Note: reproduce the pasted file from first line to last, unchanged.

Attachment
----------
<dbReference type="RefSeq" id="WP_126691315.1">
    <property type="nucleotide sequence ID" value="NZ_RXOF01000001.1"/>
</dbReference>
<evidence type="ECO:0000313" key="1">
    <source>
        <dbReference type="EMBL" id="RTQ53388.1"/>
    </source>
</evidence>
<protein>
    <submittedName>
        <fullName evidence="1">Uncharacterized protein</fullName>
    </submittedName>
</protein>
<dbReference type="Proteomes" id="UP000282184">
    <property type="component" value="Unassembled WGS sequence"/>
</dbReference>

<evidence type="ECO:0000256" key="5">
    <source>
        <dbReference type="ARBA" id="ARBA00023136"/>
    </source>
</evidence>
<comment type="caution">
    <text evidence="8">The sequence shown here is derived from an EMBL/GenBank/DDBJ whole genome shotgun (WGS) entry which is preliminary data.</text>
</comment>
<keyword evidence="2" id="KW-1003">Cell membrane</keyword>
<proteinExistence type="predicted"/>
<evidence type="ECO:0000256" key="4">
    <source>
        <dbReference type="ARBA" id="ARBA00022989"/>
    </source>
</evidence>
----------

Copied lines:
<dbReference type="RefSeq" id="WP_126691315.1">
    <property type="nucleotide sequence ID" value="NZ_RXOF01000001.1"/>
</dbReference>
<evidence type="ECO:0000313" key="1">
    <source>
        <dbReference type="EMBL" id="RTQ53388.1"/>
    </source>
</evidence>
<protein>
    <submittedName>
        <fullName evidence="1">Uncharacterized protein</fullName>
    </submittedName>
</protein>
<dbReference type="Proteomes" id="UP000282184">
    <property type="component" value="Unassembled WGS sequence"/>
</dbReference>

<evidence type="ECO:0000256" key="5">
    <source>
        <dbReference type="ARBA" id="ARBA00023136"/>
    </source>
</evidence>
<comment type="caution">
    <text evidence="8">The sequence shown here is derived from an EMBL/GenBank/DDBJ whole genome shotgun (WGS) entry which is preliminary data.</text>
</comment>
<keyword evidence="2" id="KW-1003">Cell membrane</keyword>
<proteinExistence type="predicted"/>
<evidence type="ECO:0000256" key="4">
    <source>
        <dbReference type="ARBA" id="ARBA00022989"/>
    </source>
</evidence>